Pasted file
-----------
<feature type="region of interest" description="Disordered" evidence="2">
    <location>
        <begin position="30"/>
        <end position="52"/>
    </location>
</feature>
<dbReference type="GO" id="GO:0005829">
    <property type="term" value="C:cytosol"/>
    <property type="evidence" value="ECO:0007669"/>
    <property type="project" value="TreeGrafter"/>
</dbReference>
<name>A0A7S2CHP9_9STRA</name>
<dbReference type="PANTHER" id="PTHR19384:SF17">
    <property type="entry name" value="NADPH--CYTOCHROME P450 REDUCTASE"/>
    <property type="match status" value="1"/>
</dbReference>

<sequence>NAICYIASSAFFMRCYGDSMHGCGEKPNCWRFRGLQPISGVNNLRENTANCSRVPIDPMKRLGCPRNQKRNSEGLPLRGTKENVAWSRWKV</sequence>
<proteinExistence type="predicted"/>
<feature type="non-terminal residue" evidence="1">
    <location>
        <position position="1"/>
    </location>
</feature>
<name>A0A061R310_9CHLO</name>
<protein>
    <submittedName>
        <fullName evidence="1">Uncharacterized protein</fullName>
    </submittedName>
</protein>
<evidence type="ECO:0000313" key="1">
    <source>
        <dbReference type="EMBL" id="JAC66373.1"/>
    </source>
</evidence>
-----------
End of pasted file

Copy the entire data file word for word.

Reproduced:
<feature type="region of interest" description="Disordered" evidence="2">
    <location>
        <begin position="30"/>
        <end position="52"/>
    </location>
</feature>
<dbReference type="GO" id="GO:0005829">
    <property type="term" value="C:cytosol"/>
    <property type="evidence" value="ECO:0007669"/>
    <property type="project" value="TreeGrafter"/>
</dbReference>
<name>A0A7S2CHP9_9STRA</name>
<dbReference type="PANTHER" id="PTHR19384:SF17">
    <property type="entry name" value="NADPH--CYTOCHROME P450 REDUCTASE"/>
    <property type="match status" value="1"/>
</dbReference>

<sequence>NAICYIASSAFFMRCYGDSMHGCGEKPNCWRFRGLQPISGVNNLRENTANCSRVPIDPMKRLGCPRNQKRNSEGLPLRGTKENVAWSRWKV</sequence>
<proteinExistence type="predicted"/>
<feature type="non-terminal residue" evidence="1">
    <location>
        <position position="1"/>
    </location>
</feature>
<name>A0A061R310_9CHLO</name>
<protein>
    <submittedName>
        <fullName evidence="1">Uncharacterized protein</fullName>
    </submittedName>
</protein>
<evidence type="ECO:0000313" key="1">
    <source>
        <dbReference type="EMBL" id="JAC66373.1"/>
    </source>
</evidence>